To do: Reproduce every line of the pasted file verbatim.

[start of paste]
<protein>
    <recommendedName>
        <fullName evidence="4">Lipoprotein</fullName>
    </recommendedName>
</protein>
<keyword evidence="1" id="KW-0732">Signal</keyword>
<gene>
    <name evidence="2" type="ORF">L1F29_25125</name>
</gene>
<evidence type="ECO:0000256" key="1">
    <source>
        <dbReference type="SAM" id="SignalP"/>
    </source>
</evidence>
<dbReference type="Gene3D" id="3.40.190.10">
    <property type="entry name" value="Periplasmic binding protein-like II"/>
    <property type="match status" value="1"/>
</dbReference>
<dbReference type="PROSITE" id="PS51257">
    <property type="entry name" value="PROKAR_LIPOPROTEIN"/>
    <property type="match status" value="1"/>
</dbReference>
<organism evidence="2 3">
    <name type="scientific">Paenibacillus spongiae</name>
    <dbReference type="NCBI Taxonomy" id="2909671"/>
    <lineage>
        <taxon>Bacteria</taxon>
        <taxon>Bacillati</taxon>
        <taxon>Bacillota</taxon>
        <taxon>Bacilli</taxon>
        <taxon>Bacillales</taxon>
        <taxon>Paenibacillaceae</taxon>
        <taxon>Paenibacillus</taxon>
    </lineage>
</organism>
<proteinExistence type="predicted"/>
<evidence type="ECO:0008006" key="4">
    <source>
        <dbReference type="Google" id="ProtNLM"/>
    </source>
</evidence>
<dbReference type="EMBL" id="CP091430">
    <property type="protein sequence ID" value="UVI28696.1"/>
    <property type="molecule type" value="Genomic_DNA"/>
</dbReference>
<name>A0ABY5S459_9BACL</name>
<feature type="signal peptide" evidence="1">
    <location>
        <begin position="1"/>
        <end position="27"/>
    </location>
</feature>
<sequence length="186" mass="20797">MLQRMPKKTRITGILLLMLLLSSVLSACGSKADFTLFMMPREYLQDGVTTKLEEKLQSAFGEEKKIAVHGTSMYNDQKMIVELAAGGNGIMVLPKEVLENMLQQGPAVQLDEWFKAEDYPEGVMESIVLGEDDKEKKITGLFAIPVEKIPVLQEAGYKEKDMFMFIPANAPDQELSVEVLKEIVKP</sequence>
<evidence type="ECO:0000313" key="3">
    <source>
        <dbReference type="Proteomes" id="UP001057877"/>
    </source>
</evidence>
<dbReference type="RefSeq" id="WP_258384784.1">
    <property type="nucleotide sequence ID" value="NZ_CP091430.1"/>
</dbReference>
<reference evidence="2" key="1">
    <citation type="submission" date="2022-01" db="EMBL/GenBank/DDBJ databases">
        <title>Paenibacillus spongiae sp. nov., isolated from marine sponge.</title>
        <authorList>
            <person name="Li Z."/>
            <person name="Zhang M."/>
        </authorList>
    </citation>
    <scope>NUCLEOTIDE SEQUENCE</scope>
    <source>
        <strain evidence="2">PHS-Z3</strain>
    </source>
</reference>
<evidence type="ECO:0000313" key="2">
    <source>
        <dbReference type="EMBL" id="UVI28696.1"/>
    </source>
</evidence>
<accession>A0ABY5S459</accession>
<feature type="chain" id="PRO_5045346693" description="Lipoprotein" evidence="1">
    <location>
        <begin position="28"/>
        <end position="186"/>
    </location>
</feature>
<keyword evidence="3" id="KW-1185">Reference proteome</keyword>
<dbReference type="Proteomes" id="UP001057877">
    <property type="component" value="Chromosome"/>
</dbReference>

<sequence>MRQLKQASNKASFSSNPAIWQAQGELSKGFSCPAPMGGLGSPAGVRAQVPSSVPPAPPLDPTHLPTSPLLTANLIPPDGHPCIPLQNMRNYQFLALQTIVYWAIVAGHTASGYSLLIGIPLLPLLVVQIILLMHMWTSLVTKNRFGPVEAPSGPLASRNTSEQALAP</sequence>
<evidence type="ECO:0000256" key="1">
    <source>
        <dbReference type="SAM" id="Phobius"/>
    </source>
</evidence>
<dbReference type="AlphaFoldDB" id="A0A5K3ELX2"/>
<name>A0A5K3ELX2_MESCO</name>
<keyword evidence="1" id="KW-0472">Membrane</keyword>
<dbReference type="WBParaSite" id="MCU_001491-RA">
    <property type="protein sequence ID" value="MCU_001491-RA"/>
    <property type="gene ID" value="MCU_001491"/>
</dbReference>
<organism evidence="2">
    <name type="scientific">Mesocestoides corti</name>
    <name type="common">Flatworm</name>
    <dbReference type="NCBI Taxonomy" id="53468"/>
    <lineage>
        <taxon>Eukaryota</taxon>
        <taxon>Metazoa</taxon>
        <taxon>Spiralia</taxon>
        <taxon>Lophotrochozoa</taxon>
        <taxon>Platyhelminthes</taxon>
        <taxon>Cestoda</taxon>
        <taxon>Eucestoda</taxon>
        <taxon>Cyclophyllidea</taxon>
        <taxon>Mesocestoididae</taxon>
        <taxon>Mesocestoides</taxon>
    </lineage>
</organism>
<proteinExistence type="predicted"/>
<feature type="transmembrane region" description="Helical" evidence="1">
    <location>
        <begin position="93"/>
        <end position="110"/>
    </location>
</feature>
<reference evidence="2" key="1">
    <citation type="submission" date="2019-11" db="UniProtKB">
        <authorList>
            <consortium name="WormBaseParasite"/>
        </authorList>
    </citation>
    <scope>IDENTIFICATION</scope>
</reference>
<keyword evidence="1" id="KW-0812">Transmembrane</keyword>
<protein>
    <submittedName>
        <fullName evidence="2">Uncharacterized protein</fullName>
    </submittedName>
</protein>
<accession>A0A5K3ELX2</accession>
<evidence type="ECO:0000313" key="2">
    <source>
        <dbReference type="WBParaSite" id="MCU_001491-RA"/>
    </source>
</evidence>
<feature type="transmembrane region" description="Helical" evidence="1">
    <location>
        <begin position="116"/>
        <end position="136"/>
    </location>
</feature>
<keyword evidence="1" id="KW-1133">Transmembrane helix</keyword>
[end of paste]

<protein>
    <recommendedName>
        <fullName evidence="4">Lipoprotein</fullName>
    </recommendedName>
</protein>
<keyword evidence="1" id="KW-0732">Signal</keyword>
<gene>
    <name evidence="2" type="ORF">L1F29_25125</name>
</gene>
<evidence type="ECO:0000256" key="1">
    <source>
        <dbReference type="SAM" id="SignalP"/>
    </source>
</evidence>
<dbReference type="Gene3D" id="3.40.190.10">
    <property type="entry name" value="Periplasmic binding protein-like II"/>
    <property type="match status" value="1"/>
</dbReference>
<dbReference type="PROSITE" id="PS51257">
    <property type="entry name" value="PROKAR_LIPOPROTEIN"/>
    <property type="match status" value="1"/>
</dbReference>
<organism evidence="2 3">
    <name type="scientific">Paenibacillus spongiae</name>
    <dbReference type="NCBI Taxonomy" id="2909671"/>
    <lineage>
        <taxon>Bacteria</taxon>
        <taxon>Bacillati</taxon>
        <taxon>Bacillota</taxon>
        <taxon>Bacilli</taxon>
        <taxon>Bacillales</taxon>
        <taxon>Paenibacillaceae</taxon>
        <taxon>Paenibacillus</taxon>
    </lineage>
</organism>
<proteinExistence type="predicted"/>
<evidence type="ECO:0008006" key="4">
    <source>
        <dbReference type="Google" id="ProtNLM"/>
    </source>
</evidence>
<dbReference type="EMBL" id="CP091430">
    <property type="protein sequence ID" value="UVI28696.1"/>
    <property type="molecule type" value="Genomic_DNA"/>
</dbReference>
<name>A0ABY5S459_9BACL</name>
<feature type="signal peptide" evidence="1">
    <location>
        <begin position="1"/>
        <end position="27"/>
    </location>
</feature>
<sequence length="186" mass="20797">MLQRMPKKTRITGILLLMLLLSSVLSACGSKADFTLFMMPREYLQDGVTTKLEEKLQSAFGEEKKIAVHGTSMYNDQKMIVELAAGGNGIMVLPKEVLENMLQQGPAVQLDEWFKAEDYPEGVMESIVLGEDDKEKKITGLFAIPVEKIPVLQEAGYKEKDMFMFIPANAPDQELSVEVLKEIVKP</sequence>
<evidence type="ECO:0000313" key="3">
    <source>
        <dbReference type="Proteomes" id="UP001057877"/>
    </source>
</evidence>
<dbReference type="RefSeq" id="WP_258384784.1">
    <property type="nucleotide sequence ID" value="NZ_CP091430.1"/>
</dbReference>
<reference evidence="2" key="1">
    <citation type="submission" date="2022-01" db="EMBL/GenBank/DDBJ databases">
        <title>Paenibacillus spongiae sp. nov., isolated from marine sponge.</title>
        <authorList>
            <person name="Li Z."/>
            <person name="Zhang M."/>
        </authorList>
    </citation>
    <scope>NUCLEOTIDE SEQUENCE</scope>
    <source>
        <strain evidence="2">PHS-Z3</strain>
    </source>
</reference>
<evidence type="ECO:0000313" key="2">
    <source>
        <dbReference type="EMBL" id="UVI28696.1"/>
    </source>
</evidence>
<accession>A0ABY5S459</accession>
<feature type="chain" id="PRO_5045346693" description="Lipoprotein" evidence="1">
    <location>
        <begin position="28"/>
        <end position="186"/>
    </location>
</feature>
<keyword evidence="3" id="KW-1185">Reference proteome</keyword>
<dbReference type="Proteomes" id="UP001057877">
    <property type="component" value="Chromosome"/>
</dbReference>

<sequence>MRQLKQASNKASFSSNPAIWQAQGELSKGFSCPAPMGGLGSPAGVRAQVPSSVPPAPPLDPTHLPTSPLLTANLIPPDGHPCIPLQNMRNYQFLALQTIVYWAIVAGHTASGYSLLIGIPLLPLLVVQIILLMHMWTSLVTKNRFGPVEAPSGPLASRNTSEQALAP</sequence>
<evidence type="ECO:0000256" key="1">
    <source>
        <dbReference type="SAM" id="Phobius"/>
    </source>
</evidence>
<dbReference type="AlphaFoldDB" id="A0A5K3ELX2"/>
<name>A0A5K3ELX2_MESCO</name>
<keyword evidence="1" id="KW-0472">Membrane</keyword>
<dbReference type="WBParaSite" id="MCU_001491-RA">
    <property type="protein sequence ID" value="MCU_001491-RA"/>
    <property type="gene ID" value="MCU_001491"/>
</dbReference>
<organism evidence="2">
    <name type="scientific">Mesocestoides corti</name>
    <name type="common">Flatworm</name>
    <dbReference type="NCBI Taxonomy" id="53468"/>
    <lineage>
        <taxon>Eukaryota</taxon>
        <taxon>Metazoa</taxon>
        <taxon>Spiralia</taxon>
        <taxon>Lophotrochozoa</taxon>
        <taxon>Platyhelminthes</taxon>
        <taxon>Cestoda</taxon>
        <taxon>Eucestoda</taxon>
        <taxon>Cyclophyllidea</taxon>
        <taxon>Mesocestoididae</taxon>
        <taxon>Mesocestoides</taxon>
    </lineage>
</organism>
<proteinExistence type="predicted"/>
<feature type="transmembrane region" description="Helical" evidence="1">
    <location>
        <begin position="93"/>
        <end position="110"/>
    </location>
</feature>
<reference evidence="2" key="1">
    <citation type="submission" date="2019-11" db="UniProtKB">
        <authorList>
            <consortium name="WormBaseParasite"/>
        </authorList>
    </citation>
    <scope>IDENTIFICATION</scope>
</reference>
<keyword evidence="1" id="KW-0812">Transmembrane</keyword>
<protein>
    <submittedName>
        <fullName evidence="2">Uncharacterized protein</fullName>
    </submittedName>
</protein>
<accession>A0A5K3ELX2</accession>
<evidence type="ECO:0000313" key="2">
    <source>
        <dbReference type="WBParaSite" id="MCU_001491-RA"/>
    </source>
</evidence>
<feature type="transmembrane region" description="Helical" evidence="1">
    <location>
        <begin position="116"/>
        <end position="136"/>
    </location>
</feature>
<keyword evidence="1" id="KW-1133">Transmembrane helix</keyword>